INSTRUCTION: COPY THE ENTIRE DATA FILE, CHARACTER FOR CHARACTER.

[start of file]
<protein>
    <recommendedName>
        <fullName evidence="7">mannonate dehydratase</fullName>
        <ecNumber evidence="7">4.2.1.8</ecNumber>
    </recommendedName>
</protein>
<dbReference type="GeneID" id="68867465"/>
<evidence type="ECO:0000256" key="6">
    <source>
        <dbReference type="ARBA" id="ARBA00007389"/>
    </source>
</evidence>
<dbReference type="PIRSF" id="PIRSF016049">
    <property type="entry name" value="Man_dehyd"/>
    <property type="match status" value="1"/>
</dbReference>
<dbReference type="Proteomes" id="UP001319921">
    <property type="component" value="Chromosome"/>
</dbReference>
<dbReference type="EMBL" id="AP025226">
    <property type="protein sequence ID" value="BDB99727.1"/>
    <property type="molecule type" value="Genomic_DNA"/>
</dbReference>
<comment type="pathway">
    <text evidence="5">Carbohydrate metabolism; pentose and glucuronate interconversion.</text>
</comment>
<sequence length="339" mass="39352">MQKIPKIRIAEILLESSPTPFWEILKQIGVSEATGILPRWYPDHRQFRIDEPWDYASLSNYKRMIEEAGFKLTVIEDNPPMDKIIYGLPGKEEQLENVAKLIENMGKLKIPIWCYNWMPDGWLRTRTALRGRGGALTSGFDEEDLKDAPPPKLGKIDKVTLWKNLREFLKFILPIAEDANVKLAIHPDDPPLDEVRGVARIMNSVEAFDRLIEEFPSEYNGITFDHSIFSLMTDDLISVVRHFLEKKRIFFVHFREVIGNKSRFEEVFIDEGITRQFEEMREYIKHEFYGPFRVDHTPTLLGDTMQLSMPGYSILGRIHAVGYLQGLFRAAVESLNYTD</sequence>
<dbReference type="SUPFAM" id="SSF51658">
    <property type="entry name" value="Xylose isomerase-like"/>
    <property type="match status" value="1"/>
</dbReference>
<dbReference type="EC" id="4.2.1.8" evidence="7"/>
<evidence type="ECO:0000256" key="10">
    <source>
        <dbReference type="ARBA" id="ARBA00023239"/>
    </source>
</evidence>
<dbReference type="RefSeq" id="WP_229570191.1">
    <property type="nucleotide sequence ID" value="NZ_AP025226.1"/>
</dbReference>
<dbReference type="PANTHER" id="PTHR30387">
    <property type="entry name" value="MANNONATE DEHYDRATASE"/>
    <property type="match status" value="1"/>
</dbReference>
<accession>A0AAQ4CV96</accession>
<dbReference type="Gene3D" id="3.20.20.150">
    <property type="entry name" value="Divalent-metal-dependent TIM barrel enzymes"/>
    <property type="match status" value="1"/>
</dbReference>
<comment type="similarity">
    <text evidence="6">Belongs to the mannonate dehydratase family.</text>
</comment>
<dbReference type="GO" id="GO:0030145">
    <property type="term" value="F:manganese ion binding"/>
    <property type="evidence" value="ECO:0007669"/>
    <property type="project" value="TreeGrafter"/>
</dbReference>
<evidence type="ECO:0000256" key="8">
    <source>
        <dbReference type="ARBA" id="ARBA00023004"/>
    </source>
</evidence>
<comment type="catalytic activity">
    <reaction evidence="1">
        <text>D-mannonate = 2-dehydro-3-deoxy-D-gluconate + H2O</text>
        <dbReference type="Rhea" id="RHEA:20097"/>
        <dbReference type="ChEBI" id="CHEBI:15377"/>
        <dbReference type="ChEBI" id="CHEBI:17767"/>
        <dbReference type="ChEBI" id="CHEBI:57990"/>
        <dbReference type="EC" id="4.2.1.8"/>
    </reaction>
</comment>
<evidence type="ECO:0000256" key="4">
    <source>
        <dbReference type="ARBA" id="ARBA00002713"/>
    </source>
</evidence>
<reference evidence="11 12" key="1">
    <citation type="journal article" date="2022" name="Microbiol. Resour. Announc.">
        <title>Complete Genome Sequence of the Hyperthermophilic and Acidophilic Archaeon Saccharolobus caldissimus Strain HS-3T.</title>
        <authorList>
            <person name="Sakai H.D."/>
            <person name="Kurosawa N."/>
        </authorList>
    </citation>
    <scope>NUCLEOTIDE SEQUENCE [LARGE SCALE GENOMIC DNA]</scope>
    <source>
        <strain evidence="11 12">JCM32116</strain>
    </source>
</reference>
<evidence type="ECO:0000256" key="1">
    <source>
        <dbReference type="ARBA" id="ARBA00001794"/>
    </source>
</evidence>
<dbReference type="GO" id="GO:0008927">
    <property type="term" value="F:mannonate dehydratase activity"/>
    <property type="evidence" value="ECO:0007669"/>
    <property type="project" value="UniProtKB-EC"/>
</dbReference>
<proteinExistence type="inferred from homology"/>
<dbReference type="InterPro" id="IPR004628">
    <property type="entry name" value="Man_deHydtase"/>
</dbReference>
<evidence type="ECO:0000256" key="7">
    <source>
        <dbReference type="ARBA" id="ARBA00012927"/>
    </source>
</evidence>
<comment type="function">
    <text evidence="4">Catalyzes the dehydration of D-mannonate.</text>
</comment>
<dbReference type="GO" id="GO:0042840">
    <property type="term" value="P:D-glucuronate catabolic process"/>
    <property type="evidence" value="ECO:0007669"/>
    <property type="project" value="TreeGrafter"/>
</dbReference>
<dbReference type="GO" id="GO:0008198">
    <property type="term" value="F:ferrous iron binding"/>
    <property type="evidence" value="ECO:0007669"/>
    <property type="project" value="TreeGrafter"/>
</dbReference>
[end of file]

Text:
<protein>
    <recommendedName>
        <fullName evidence="7">mannonate dehydratase</fullName>
        <ecNumber evidence="7">4.2.1.8</ecNumber>
    </recommendedName>
</protein>
<dbReference type="GeneID" id="68867465"/>
<evidence type="ECO:0000256" key="6">
    <source>
        <dbReference type="ARBA" id="ARBA00007389"/>
    </source>
</evidence>
<dbReference type="PIRSF" id="PIRSF016049">
    <property type="entry name" value="Man_dehyd"/>
    <property type="match status" value="1"/>
</dbReference>
<dbReference type="Proteomes" id="UP001319921">
    <property type="component" value="Chromosome"/>
</dbReference>
<dbReference type="EMBL" id="AP025226">
    <property type="protein sequence ID" value="BDB99727.1"/>
    <property type="molecule type" value="Genomic_DNA"/>
</dbReference>
<comment type="pathway">
    <text evidence="5">Carbohydrate metabolism; pentose and glucuronate interconversion.</text>
</comment>
<sequence length="339" mass="39352">MQKIPKIRIAEILLESSPTPFWEILKQIGVSEATGILPRWYPDHRQFRIDEPWDYASLSNYKRMIEEAGFKLTVIEDNPPMDKIIYGLPGKEEQLENVAKLIENMGKLKIPIWCYNWMPDGWLRTRTALRGRGGALTSGFDEEDLKDAPPPKLGKIDKVTLWKNLREFLKFILPIAEDANVKLAIHPDDPPLDEVRGVARIMNSVEAFDRLIEEFPSEYNGITFDHSIFSLMTDDLISVVRHFLEKKRIFFVHFREVIGNKSRFEEVFIDEGITRQFEEMREYIKHEFYGPFRVDHTPTLLGDTMQLSMPGYSILGRIHAVGYLQGLFRAAVESLNYTD</sequence>
<dbReference type="SUPFAM" id="SSF51658">
    <property type="entry name" value="Xylose isomerase-like"/>
    <property type="match status" value="1"/>
</dbReference>
<dbReference type="EC" id="4.2.1.8" evidence="7"/>
<evidence type="ECO:0000256" key="10">
    <source>
        <dbReference type="ARBA" id="ARBA00023239"/>
    </source>
</evidence>
<dbReference type="RefSeq" id="WP_229570191.1">
    <property type="nucleotide sequence ID" value="NZ_AP025226.1"/>
</dbReference>
<dbReference type="PANTHER" id="PTHR30387">
    <property type="entry name" value="MANNONATE DEHYDRATASE"/>
    <property type="match status" value="1"/>
</dbReference>
<accession>A0AAQ4CV96</accession>
<dbReference type="Gene3D" id="3.20.20.150">
    <property type="entry name" value="Divalent-metal-dependent TIM barrel enzymes"/>
    <property type="match status" value="1"/>
</dbReference>
<comment type="similarity">
    <text evidence="6">Belongs to the mannonate dehydratase family.</text>
</comment>
<dbReference type="GO" id="GO:0030145">
    <property type="term" value="F:manganese ion binding"/>
    <property type="evidence" value="ECO:0007669"/>
    <property type="project" value="TreeGrafter"/>
</dbReference>
<evidence type="ECO:0000256" key="8">
    <source>
        <dbReference type="ARBA" id="ARBA00023004"/>
    </source>
</evidence>
<comment type="catalytic activity">
    <reaction evidence="1">
        <text>D-mannonate = 2-dehydro-3-deoxy-D-gluconate + H2O</text>
        <dbReference type="Rhea" id="RHEA:20097"/>
        <dbReference type="ChEBI" id="CHEBI:15377"/>
        <dbReference type="ChEBI" id="CHEBI:17767"/>
        <dbReference type="ChEBI" id="CHEBI:57990"/>
        <dbReference type="EC" id="4.2.1.8"/>
    </reaction>
</comment>
<evidence type="ECO:0000256" key="4">
    <source>
        <dbReference type="ARBA" id="ARBA00002713"/>
    </source>
</evidence>
<reference evidence="11 12" key="1">
    <citation type="journal article" date="2022" name="Microbiol. Resour. Announc.">
        <title>Complete Genome Sequence of the Hyperthermophilic and Acidophilic Archaeon Saccharolobus caldissimus Strain HS-3T.</title>
        <authorList>
            <person name="Sakai H.D."/>
            <person name="Kurosawa N."/>
        </authorList>
    </citation>
    <scope>NUCLEOTIDE SEQUENCE [LARGE SCALE GENOMIC DNA]</scope>
    <source>
        <strain evidence="11 12">JCM32116</strain>
    </source>
</reference>
<evidence type="ECO:0000256" key="1">
    <source>
        <dbReference type="ARBA" id="ARBA00001794"/>
    </source>
</evidence>
<dbReference type="GO" id="GO:0008927">
    <property type="term" value="F:mannonate dehydratase activity"/>
    <property type="evidence" value="ECO:0007669"/>
    <property type="project" value="UniProtKB-EC"/>
</dbReference>
<proteinExistence type="inferred from homology"/>
<dbReference type="InterPro" id="IPR004628">
    <property type="entry name" value="Man_deHydtase"/>
</dbReference>
<evidence type="ECO:0000256" key="7">
    <source>
        <dbReference type="ARBA" id="ARBA00012927"/>
    </source>
</evidence>
<comment type="function">
    <text evidence="4">Catalyzes the dehydration of D-mannonate.</text>
</comment>
<dbReference type="GO" id="GO:0042840">
    <property type="term" value="P:D-glucuronate catabolic process"/>
    <property type="evidence" value="ECO:0007669"/>
    <property type="project" value="TreeGrafter"/>
</dbReference>
<dbReference type="GO" id="GO:0008198">
    <property type="term" value="F:ferrous iron binding"/>
    <property type="evidence" value="ECO:0007669"/>
    <property type="project" value="TreeGrafter"/>
</dbReference>